The Chinese military executed a hypersonic missile test last week and three members of Congress are already saying the Chinese "appear to be leaping ahead of us" in regards to developing the technology.
It's hard to tell if they are correct as few details have been released on the test and how it compares to the advances made by the U.S. military, which has executed multiple hypersonic tests in the past few years.
A hypersonic missile must travel between Mach 5 and Mach 10, or 3,840-7,680 miles per hour in order to be considered hypersonic.
U.S., China, India and Russia have all researched hypersonic missiles in order to pierce missile defense systems not built to intercept such fast moving missiles. Today's cruise missiles travel about 500 to 600 miles per hour.
Republican House Armed Services Committee members Rep. Howard P. "Buck" McKeon, Rep. Randy Forbes and Rep. Mike Rogers issued a joint statement Tuesday saying they are concerned in light of hearing about the Chinese test about America's ability to maintain its technological advantage with the level of budget cuts that Congress has approved.
“While round after round of defense cuts have knocked America’s technological advantage on its back, the Chinese and other competitor nations push towards military parity with the United States; in some cases, as in this one, they appear to be leaping ahead of us," the lawmakers said in the statement. "This situation does nothing to support peaceful coexistence in the Pacific. We have dithered for three decades now, delaying badly needed replacement equipment for our troops, relying on hardware that was built during the Reagan years."
It's unclear how much the committee members know about the test versus what information exists in the media as all three attended a closed committee hearing Tuesday. However, for the Chinese to have leaped ahead of the U.S. on hypersonic missile technology, it means their missile test must have been as successful as the one flown by the U.S. last May.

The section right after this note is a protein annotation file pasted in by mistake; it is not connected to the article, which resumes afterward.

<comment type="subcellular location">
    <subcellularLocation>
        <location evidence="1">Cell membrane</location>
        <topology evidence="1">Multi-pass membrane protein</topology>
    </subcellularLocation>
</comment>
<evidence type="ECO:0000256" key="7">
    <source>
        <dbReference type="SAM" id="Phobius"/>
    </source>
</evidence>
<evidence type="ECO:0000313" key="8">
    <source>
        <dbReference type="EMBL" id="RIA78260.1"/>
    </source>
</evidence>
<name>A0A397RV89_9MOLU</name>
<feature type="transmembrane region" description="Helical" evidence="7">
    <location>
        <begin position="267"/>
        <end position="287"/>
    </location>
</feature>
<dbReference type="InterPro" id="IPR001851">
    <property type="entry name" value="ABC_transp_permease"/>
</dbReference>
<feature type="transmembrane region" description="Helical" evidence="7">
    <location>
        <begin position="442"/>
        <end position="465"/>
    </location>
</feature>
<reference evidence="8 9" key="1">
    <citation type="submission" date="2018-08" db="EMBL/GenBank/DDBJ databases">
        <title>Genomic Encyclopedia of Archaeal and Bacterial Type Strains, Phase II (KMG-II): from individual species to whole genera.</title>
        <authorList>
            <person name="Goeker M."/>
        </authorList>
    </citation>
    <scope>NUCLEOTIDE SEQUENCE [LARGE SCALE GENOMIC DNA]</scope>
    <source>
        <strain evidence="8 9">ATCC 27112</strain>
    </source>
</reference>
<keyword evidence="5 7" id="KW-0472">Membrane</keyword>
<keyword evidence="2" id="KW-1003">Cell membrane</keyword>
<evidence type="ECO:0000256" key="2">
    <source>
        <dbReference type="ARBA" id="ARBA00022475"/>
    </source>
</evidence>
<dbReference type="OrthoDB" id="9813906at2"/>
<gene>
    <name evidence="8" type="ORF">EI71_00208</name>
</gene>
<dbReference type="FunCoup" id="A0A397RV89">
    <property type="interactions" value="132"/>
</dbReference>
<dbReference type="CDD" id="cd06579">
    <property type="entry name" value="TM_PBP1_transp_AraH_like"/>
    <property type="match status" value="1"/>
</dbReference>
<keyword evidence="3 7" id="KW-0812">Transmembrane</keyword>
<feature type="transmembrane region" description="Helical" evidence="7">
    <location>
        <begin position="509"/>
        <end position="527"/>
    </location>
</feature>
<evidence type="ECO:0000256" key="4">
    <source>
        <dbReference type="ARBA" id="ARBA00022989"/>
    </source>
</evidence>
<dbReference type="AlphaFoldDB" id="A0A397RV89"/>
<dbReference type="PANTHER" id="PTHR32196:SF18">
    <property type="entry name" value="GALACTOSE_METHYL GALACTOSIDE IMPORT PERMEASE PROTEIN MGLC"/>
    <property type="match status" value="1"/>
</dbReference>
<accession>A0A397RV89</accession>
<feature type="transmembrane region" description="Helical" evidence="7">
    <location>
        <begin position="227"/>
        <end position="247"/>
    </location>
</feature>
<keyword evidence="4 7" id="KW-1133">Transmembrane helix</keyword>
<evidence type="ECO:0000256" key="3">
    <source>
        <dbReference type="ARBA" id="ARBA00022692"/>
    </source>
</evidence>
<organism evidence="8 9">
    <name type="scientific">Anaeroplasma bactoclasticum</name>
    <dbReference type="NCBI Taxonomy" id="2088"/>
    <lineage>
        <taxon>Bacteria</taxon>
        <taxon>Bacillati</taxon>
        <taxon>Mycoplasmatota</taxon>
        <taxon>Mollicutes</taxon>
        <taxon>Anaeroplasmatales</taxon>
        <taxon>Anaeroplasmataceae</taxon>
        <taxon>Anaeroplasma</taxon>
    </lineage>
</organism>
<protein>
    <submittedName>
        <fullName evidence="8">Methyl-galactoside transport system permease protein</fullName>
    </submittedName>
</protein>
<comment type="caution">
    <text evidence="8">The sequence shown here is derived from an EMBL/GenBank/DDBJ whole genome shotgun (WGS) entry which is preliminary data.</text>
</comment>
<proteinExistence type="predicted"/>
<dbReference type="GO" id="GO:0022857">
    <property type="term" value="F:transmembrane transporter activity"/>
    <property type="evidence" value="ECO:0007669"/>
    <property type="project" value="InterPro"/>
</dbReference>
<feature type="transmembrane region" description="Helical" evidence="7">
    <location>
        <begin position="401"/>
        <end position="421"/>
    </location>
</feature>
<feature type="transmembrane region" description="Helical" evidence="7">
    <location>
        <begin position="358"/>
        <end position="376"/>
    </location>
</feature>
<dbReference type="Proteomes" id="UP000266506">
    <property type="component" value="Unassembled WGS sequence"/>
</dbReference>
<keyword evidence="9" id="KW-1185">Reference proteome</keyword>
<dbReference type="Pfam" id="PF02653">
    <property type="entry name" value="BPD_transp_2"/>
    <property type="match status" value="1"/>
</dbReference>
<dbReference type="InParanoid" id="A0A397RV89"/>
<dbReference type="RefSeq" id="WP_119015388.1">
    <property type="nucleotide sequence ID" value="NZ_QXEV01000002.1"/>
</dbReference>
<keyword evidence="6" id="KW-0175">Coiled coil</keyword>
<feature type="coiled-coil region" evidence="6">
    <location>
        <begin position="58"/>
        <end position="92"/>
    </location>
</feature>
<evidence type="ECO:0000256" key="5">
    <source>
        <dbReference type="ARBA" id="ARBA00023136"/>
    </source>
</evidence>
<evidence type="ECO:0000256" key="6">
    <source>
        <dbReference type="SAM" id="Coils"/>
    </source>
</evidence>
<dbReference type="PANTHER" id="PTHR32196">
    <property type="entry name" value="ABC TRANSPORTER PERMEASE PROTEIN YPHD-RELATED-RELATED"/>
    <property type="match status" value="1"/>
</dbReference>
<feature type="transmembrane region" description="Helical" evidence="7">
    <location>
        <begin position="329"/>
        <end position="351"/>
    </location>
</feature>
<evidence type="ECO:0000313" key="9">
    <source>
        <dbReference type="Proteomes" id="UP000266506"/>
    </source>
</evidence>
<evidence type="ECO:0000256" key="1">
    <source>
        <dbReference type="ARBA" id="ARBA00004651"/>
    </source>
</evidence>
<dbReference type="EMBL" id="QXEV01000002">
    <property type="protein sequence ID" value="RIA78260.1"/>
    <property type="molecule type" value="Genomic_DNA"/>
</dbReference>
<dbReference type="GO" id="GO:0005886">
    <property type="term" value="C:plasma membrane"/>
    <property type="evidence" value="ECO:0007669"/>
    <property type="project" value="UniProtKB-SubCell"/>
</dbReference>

During that test, the hypersonic missile tested by the U.S. Air Force reached a maximum speed of Mach 5.1 at 60,000 feet after the missile was released from a B-52H Stratofortress.
Called the X-51 WaveRider built by Boeing Co., the test was declared by the Air Force as the "longest air breathing hypersonic flight ever." The test was the fourth and final mission of the nine-year $300 million project.
The WaveRider program has run out of money and the Air Force is waiting to see when a follow-on hypersonic missile program will be approved. Officials have said they hope to deploy unmanned hypersonic weapons as early as 2025.
The test executed by the Chinese appears to be different than the one completed by the U.S. Air Force in May. China has reportedly set up programs to develop both a scramjet that could be launched from a bomber and one launched from an intercontinental ballistic missile.
The test conducted last week by the Chinese was by a hypersonic missile launched from an intercontinental ballistic missile traveling over China. Under this scenario, the hypersonic weapon was launched from the ICBM before it returned to Earth. It's unclear if the hypersonic missile hit a target or the speed the Chinese had hoped.
In 2011, the Army completed a similar test when it launched a three stage booster rocket equipped with the Advanced Hypersonic Weapon. The AHW glide vehicle reached hypersonic speeds after it was launched from Hawaii. The missile never left the Earth's atmosphere.
Again, it's hard to say if the Chinese hypersonic test was more advanced based on the lawmakers' statement.